It was under Lewis’ tutelage that Aaron began to find his voice. “I was lucky, I started at around the same time as Paul Varghese, Raj Sharma, Jason James and a couple of other local guys.” They all were supportive of each other and their desire to stand before the brick façade of the Improv. “Each of us had a different voice, a different delivery but we were all the ones who persevered,” says Aryanpur.

With his graphic skills, Aaron would create the flyers for his counterparts, and when one was working, the others would show their support. Together they moved up the local comedy ladder. “When I was starting out, all the books and people I talked to kept saying the same thing; to become a comedian you needed to ‘go up’ and get time on stage. I always found it frustrating because in order to go up, you had to have been up and getting up only happened if there was an up to get up for,” explains Aryanpur.

Also, his ability to find humor in the complexities of the English language shows some of that early George Carlin influence. “There’s a rule of thumb with comedians that it takes ten years to develop into a real comedian. But when I started, I couldn’t believe that.” Aaron continues, “I thought there was no way it could take that long but here I am ten years later.”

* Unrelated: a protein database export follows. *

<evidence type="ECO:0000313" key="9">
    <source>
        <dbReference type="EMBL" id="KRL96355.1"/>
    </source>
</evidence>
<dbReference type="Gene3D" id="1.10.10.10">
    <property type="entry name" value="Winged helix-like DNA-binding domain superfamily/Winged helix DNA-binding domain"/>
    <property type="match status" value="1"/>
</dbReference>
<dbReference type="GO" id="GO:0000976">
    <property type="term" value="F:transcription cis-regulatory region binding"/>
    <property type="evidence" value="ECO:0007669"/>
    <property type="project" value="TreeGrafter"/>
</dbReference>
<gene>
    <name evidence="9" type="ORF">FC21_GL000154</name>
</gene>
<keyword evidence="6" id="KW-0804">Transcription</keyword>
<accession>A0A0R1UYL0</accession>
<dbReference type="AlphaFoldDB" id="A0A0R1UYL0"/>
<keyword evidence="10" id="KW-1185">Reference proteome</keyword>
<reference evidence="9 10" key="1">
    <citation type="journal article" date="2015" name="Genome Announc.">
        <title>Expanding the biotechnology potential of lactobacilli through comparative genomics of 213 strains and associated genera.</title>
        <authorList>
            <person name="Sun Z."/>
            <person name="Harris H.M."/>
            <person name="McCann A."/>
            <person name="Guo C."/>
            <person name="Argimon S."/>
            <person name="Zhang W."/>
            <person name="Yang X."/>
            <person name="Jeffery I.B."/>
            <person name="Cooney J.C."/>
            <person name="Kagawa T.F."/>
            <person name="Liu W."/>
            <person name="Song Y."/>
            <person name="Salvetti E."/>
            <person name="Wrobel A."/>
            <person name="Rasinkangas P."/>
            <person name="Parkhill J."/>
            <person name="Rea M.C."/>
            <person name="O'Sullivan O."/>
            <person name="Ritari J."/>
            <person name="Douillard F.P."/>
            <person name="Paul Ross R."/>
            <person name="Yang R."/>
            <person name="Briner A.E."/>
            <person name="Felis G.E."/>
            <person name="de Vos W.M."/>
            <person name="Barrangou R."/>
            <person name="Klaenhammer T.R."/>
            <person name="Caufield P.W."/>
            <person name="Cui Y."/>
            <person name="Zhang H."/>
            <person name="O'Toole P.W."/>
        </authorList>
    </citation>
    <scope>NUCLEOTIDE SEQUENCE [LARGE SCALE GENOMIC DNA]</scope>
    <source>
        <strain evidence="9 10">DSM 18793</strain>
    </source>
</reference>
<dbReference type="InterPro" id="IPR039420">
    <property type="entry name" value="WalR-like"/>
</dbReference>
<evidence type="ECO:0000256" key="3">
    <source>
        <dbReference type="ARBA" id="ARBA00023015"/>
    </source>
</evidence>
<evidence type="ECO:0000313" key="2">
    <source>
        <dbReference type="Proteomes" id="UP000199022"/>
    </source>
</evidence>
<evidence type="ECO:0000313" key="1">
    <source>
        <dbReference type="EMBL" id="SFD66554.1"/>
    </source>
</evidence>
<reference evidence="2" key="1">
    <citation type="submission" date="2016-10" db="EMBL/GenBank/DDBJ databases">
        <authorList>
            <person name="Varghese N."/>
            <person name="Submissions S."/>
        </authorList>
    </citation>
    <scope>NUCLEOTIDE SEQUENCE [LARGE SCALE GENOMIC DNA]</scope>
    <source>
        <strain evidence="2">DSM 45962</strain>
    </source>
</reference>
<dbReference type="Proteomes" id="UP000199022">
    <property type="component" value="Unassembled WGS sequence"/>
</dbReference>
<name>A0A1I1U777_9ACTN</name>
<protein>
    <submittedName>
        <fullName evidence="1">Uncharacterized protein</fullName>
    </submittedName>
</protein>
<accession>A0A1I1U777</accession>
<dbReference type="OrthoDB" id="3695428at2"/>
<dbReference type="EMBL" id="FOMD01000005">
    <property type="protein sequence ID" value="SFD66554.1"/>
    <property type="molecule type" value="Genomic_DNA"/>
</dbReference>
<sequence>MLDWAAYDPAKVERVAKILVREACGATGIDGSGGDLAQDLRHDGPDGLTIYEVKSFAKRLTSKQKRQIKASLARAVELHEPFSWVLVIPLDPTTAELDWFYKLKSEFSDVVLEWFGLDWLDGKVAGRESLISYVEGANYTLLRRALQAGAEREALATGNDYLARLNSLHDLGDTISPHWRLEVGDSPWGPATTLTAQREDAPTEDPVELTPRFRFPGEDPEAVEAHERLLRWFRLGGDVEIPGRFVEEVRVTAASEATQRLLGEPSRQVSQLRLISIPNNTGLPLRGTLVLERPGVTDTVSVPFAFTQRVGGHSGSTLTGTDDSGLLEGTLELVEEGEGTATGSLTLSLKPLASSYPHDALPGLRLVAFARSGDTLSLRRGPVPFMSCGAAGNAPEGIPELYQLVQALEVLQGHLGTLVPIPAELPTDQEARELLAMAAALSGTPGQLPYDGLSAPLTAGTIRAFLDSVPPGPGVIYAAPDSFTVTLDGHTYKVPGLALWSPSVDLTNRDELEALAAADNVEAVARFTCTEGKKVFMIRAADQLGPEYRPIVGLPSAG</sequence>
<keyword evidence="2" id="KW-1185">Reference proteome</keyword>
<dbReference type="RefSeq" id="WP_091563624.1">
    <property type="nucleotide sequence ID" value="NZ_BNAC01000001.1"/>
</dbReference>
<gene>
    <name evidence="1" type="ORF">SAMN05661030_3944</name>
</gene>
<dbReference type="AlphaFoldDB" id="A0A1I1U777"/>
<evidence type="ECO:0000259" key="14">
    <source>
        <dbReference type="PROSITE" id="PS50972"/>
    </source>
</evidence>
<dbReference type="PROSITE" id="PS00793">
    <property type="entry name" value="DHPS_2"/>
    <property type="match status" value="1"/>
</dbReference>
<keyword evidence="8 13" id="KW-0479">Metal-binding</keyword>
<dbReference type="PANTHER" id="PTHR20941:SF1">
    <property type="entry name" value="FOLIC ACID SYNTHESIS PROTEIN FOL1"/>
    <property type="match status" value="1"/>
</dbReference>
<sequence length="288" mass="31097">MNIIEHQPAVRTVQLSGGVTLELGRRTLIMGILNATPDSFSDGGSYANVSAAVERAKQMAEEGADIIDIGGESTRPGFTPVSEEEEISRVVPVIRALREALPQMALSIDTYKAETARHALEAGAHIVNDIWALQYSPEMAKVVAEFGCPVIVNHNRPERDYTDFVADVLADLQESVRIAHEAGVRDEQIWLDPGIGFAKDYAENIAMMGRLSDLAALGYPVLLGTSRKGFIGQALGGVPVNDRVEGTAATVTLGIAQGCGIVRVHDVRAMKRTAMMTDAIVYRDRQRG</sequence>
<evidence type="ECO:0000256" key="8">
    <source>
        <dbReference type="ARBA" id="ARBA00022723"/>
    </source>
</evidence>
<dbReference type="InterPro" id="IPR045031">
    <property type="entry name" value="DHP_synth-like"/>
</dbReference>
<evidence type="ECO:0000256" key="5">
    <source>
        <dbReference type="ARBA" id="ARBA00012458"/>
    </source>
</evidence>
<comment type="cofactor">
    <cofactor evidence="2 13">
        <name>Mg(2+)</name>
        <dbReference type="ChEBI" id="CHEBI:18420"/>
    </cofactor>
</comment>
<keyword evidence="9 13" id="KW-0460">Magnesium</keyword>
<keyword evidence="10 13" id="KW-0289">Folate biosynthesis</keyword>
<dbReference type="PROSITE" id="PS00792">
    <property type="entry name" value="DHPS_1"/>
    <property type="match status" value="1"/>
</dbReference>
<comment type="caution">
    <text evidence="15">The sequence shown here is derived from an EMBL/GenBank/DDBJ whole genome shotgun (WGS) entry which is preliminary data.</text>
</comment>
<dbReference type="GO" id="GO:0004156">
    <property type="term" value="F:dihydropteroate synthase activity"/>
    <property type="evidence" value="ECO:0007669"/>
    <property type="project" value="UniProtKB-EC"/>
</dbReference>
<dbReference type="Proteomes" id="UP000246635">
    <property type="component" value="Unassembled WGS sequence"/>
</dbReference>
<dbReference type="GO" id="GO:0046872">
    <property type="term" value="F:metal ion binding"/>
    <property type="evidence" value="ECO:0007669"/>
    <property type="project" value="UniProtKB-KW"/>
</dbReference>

The friendship with the other local headliners like Jason James, Paul Varghese, Mark Agee and others has helped keep each of them on their toes as well. “When you have guys like this who you respect, it drives you to avoid the easy joke, to really work on the craft.” Given Aryanpur’s upbringing in Hebrew school, with a Muslim father at a time that having roots in Iran became somewhat problematic, you can guess he has heard every two Jews and an Arab walk into a bar joke, but Aryanpur doesn’t really tell jokes as much as he tells stories.

Early on in his stand up career, Aryanpur noticed an online video of another “Persian” comic, Maz Jobrani. “I realized I was using a joke that was very similar, so I dropped it. but out of the blue I decided to send Maz an email because I really liked his stuff,” recalls Aryanpur. That random email lead to Jobrani taking a risk on the young unknown, making some phone calls and helping Aaron get some stage-time in some clubs in LA. The two stayed in contact over time, and when Jobrani was headlining with Ahmed Ahmed and Aron Kader, on their Axis of Evil Comedy Tour, Aryanpur was asked to be the opening act in this area.